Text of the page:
Upanchored at 8.30am and had a great sail up the south side of Wotap Island. There were six yachts in the little bay and as we came in we could see the reef either side and in front and also the fish lines (all held up by plastic water bottles in a row - quite hard to see) also either side and in the front. Anchored in 18m of water. Four kids came to visit so we gave them tee shirts and books and pens (big mistake!!). Sundowners on Cilantro.
Miles 25 Total: 2,738

Day 95 - Monday 27 July - Wotap Island
07°19'.306S 131°14.195E
We were awoken by people in boats 'hey mister' and so the procession went through the morning. Some people were a delight and some not quite so. We gave away a stack of stuff - rice, made popcorn, sox (then they asked for gloves!!), books, pencils, reading books and one old man was very happy as we gave him a pair of reading glasses. Gave the soaps, shampoos, sewing kits we had collected from all the hotels Peter had stayed in over the years. They all wanted tee shirts - we were cleared out yesterday. It was exhausting so we went snorkelling on the reef. Very enjoyable but the people too much to bear. Have decided in future we will trade - even if it is a seashell off the beach. We seemed to have made a rod for our own backs so will be more careful in the future. Peter had given some tobacco to a bunch of blokes in a fishing boat earlier in the day and negotiated a price for some lobster. Late in the afternoon they brought us two - a big one and a little one so got them for about $3.50 & $2. Wotap was a beautiful place but the people too exhausting so decided to leave the next morning.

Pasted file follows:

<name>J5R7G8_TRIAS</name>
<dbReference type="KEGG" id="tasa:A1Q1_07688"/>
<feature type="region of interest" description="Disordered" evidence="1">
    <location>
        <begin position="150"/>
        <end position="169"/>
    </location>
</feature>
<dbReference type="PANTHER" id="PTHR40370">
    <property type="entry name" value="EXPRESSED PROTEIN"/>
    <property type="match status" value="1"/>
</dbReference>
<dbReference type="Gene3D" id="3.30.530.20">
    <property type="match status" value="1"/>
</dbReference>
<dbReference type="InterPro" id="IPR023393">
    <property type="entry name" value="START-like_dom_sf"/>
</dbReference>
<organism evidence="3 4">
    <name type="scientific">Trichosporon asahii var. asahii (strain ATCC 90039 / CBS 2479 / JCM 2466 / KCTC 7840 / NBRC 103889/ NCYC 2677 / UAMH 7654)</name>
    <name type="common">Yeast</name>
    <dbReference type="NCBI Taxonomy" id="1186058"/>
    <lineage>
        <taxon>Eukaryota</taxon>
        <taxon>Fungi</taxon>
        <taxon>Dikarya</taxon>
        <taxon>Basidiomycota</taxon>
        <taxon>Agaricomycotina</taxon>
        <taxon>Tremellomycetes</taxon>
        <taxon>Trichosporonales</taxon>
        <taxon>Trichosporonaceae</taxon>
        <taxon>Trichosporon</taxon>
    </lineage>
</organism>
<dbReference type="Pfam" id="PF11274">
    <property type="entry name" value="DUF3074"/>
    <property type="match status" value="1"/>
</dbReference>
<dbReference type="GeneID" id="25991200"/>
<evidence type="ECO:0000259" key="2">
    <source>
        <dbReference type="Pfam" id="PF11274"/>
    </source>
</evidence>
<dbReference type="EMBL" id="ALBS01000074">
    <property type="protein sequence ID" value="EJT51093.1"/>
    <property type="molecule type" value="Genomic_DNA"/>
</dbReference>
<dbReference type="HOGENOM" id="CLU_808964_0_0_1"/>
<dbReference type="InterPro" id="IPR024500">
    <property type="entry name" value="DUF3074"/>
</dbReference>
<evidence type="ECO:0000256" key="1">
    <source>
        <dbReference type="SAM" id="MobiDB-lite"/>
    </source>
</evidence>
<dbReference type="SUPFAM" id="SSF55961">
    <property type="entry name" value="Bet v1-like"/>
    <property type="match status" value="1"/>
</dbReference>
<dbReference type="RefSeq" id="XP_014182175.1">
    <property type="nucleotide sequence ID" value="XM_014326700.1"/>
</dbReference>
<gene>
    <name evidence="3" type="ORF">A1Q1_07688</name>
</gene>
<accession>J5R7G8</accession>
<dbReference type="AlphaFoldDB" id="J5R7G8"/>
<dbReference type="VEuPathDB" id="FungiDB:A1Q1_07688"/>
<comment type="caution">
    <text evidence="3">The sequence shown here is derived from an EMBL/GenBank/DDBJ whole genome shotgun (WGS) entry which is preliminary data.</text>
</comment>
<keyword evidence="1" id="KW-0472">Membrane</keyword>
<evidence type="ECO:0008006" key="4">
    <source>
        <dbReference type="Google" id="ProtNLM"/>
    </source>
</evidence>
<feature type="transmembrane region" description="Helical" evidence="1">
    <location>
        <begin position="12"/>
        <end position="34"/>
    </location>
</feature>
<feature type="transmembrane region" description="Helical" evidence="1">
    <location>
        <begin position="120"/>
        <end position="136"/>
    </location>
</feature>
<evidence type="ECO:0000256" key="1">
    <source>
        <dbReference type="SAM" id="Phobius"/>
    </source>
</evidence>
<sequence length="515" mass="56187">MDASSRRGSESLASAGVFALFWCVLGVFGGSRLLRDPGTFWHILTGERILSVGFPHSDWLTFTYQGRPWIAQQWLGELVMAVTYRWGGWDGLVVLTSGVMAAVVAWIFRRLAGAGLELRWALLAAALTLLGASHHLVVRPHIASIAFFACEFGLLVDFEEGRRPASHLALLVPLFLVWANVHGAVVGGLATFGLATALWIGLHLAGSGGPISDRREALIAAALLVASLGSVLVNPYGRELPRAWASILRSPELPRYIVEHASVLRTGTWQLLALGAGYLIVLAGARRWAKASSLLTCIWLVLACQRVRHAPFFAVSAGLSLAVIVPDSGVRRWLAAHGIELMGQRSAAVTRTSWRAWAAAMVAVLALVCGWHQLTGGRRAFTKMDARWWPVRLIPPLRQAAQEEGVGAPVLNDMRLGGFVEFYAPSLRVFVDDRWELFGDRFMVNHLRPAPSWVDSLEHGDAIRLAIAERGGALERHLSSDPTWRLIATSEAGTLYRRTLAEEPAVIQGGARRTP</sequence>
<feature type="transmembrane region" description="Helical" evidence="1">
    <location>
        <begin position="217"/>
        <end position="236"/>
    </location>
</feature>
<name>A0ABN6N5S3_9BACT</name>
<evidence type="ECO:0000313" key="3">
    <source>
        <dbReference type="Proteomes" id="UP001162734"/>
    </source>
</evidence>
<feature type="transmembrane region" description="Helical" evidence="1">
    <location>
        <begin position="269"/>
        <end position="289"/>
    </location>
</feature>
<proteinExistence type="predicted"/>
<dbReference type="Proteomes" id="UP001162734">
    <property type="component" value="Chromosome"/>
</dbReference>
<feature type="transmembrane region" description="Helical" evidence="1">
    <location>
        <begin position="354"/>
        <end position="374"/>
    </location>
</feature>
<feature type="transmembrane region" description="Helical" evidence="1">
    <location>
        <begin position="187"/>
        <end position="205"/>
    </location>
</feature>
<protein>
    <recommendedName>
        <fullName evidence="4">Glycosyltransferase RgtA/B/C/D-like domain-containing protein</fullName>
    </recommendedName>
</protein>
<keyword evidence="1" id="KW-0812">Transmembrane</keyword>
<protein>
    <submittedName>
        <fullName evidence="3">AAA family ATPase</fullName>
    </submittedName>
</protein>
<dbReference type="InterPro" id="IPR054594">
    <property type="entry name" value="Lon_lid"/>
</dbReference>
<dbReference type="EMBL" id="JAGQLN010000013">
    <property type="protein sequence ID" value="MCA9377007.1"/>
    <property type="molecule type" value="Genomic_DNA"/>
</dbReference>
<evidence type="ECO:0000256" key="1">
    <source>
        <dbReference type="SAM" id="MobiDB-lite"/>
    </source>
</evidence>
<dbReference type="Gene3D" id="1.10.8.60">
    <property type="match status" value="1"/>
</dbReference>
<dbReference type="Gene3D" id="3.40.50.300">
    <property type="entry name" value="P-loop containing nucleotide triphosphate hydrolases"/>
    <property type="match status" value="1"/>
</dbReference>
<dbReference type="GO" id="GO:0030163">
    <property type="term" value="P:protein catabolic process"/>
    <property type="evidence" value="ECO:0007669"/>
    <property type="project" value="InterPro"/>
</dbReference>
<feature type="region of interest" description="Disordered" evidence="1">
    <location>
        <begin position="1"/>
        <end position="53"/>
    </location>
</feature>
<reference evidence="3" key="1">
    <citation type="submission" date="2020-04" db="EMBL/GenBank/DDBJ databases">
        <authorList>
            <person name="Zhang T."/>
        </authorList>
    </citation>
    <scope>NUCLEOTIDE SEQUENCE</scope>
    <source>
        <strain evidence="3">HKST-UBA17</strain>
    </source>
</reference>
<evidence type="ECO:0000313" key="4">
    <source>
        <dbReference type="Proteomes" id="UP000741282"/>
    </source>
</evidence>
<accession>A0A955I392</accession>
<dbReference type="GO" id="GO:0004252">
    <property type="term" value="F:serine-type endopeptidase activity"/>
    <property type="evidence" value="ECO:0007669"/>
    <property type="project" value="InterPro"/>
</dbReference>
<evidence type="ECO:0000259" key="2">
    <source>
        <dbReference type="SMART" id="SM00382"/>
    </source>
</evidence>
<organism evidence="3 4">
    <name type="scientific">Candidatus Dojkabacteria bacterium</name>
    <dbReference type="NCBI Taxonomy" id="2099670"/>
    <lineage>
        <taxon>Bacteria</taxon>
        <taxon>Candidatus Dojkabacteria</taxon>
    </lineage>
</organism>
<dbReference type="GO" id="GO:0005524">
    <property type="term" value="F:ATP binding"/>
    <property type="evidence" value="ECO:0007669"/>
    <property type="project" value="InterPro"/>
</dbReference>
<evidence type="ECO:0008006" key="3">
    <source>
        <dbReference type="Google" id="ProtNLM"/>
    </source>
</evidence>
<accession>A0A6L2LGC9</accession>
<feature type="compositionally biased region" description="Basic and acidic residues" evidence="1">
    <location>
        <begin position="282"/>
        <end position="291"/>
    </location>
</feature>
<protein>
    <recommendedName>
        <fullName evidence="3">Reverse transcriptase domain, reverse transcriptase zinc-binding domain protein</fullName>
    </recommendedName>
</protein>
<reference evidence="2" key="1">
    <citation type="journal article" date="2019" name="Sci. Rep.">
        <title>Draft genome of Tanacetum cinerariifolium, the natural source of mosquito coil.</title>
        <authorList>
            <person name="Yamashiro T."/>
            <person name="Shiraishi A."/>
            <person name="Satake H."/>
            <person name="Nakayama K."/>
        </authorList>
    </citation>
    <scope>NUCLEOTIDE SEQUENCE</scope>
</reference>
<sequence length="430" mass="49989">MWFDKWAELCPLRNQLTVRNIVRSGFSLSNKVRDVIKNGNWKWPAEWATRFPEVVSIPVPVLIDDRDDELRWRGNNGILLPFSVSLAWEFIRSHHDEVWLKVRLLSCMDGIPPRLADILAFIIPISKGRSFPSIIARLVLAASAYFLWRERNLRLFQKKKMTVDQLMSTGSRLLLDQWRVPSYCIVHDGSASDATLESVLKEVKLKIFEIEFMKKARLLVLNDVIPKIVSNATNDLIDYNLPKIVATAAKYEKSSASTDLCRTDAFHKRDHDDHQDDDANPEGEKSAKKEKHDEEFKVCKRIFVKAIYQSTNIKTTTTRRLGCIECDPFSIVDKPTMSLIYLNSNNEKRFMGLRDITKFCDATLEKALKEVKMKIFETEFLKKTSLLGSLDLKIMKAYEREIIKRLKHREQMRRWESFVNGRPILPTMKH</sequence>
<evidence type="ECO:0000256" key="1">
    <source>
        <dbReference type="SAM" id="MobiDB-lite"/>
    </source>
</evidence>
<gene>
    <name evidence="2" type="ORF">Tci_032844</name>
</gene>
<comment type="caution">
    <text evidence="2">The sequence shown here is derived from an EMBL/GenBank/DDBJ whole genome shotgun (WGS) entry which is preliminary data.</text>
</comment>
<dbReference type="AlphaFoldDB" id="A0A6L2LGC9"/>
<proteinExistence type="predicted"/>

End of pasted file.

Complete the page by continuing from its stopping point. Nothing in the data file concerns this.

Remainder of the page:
Day 96 - Tuesday 28 July - Wotap Island to Banda Islands - Happy Birthday Linda